In addition to StarCraft Adventures, a pen-and-paper RPG supplement for Alternity, and some unusual short stories published in Amazing Stories magazine (Revelations (1999), by Chris Metzen and Samuel Moore in issue 596, and Hybrid (2000) by Micky Neilson in issue 601), its rich sci-fi campaign setting has resulted in several StarCraft novels being published through Pocket Books:

  1. Uprising (2000), by Micky Neilson (an e-book prequel);
  2. Liberty's Crusade (2001), by Jeff Grubb;
  3. Shadow of the Xel'Naga (2001), by Gabriel Mesta;
  4. Speed of Darkness (2002), by Tracy Hickman;
  5. Queen of Blades (2006), by Aaron Rosenberg; and
  6. Ghost: Nova (not yet in 2006), by Keith R.A. DeCandido.


StarCraft is very well known for its amazing UMS (Use Maps Settings) maps and their great quality. Over the years, one map has taken a 'cult' status and is being played daily on Battlenet by a huge amount of people. "Observer Madness", a fairly simple concept, but extremely hard to master! The "dodgers" as they call themselves, are all gathering in 2 Battlenet channels, one "Observer" on US-East server and one "a2848" on Asia server. They even made a shrine for the map here: There are said to be over 50 known versions to Observer Madness! and more are being made on regular basis.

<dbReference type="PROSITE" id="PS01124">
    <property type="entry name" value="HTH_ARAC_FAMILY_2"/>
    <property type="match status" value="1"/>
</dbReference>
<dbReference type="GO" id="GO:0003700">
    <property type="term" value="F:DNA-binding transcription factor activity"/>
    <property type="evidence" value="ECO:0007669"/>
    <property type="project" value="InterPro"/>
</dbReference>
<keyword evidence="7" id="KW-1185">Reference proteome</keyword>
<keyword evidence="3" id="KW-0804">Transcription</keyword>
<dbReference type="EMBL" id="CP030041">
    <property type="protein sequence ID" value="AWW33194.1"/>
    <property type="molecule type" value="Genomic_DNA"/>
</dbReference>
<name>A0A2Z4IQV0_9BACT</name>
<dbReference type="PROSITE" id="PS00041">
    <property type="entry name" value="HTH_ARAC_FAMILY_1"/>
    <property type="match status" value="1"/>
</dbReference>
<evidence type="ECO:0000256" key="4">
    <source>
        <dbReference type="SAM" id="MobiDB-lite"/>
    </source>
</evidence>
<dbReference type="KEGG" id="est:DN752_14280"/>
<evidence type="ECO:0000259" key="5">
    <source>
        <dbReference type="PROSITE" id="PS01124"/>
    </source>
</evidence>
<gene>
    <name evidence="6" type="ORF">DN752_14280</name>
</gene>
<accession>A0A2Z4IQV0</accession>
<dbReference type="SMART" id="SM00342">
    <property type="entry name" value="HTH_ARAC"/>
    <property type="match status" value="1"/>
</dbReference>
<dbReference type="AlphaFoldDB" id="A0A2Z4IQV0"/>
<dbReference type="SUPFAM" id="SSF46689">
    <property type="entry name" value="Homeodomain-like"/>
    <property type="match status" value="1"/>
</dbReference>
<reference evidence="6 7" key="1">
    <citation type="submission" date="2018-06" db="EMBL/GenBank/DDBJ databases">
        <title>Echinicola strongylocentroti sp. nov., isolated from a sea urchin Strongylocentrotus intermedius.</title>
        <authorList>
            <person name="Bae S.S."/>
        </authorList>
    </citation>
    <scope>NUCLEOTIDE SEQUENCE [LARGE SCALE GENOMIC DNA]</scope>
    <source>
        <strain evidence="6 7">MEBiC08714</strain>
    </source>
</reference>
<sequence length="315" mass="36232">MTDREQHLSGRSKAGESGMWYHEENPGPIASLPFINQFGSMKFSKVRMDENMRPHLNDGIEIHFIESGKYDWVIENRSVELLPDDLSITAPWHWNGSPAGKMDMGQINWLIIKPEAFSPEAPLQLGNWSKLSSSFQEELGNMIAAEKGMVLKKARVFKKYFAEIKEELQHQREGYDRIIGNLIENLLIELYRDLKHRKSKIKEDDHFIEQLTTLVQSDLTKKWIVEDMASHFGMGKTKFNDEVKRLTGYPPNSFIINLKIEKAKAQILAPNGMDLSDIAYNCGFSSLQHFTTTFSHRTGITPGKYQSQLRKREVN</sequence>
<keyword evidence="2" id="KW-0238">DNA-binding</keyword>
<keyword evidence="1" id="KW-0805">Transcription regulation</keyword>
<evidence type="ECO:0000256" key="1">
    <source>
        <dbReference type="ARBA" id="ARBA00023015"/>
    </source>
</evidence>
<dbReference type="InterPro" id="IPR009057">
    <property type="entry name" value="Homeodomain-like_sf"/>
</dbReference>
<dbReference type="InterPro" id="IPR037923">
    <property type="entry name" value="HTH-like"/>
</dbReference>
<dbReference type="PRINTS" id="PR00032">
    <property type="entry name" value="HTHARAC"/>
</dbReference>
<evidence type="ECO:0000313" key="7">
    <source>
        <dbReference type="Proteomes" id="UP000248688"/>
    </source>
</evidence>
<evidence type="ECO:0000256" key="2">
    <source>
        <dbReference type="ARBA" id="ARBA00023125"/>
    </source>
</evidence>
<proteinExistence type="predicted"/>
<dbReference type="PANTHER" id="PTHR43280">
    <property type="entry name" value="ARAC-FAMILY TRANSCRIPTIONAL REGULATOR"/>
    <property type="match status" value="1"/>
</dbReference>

Operation C.W.A.L.

A group named Operation C.W.A.L.(Can't Wait Any Longer) emerged on the Starcraft Pilot's Lounge Forum in Late 1997. This group filled the forum with stories of the fight between Blizzard and themselves to gain the release of StarCraft. Blizzard enjoyed the fan interaction so much then thanked Operation C.W.A.L. in the manual and used their name in a cheat.


The original rating given to StarCraft was a Mature rating. This was shown on the three collector's edition boxes. However, the game's rating was later moved down to Teen, which is what is now found on all the normal boxes.


  • The dropship pilot's responses are modeled after the lines from the dropship pilot in the movie Aliens.

  • The cheat code "there is no cow level" actually refers to the Diablo rumour which stated that you could access a secret level through a cow, the inclusion of this code was the most explicit claim made by Blizzard in deny of this rumour (though to this day there are people that claim such level exists).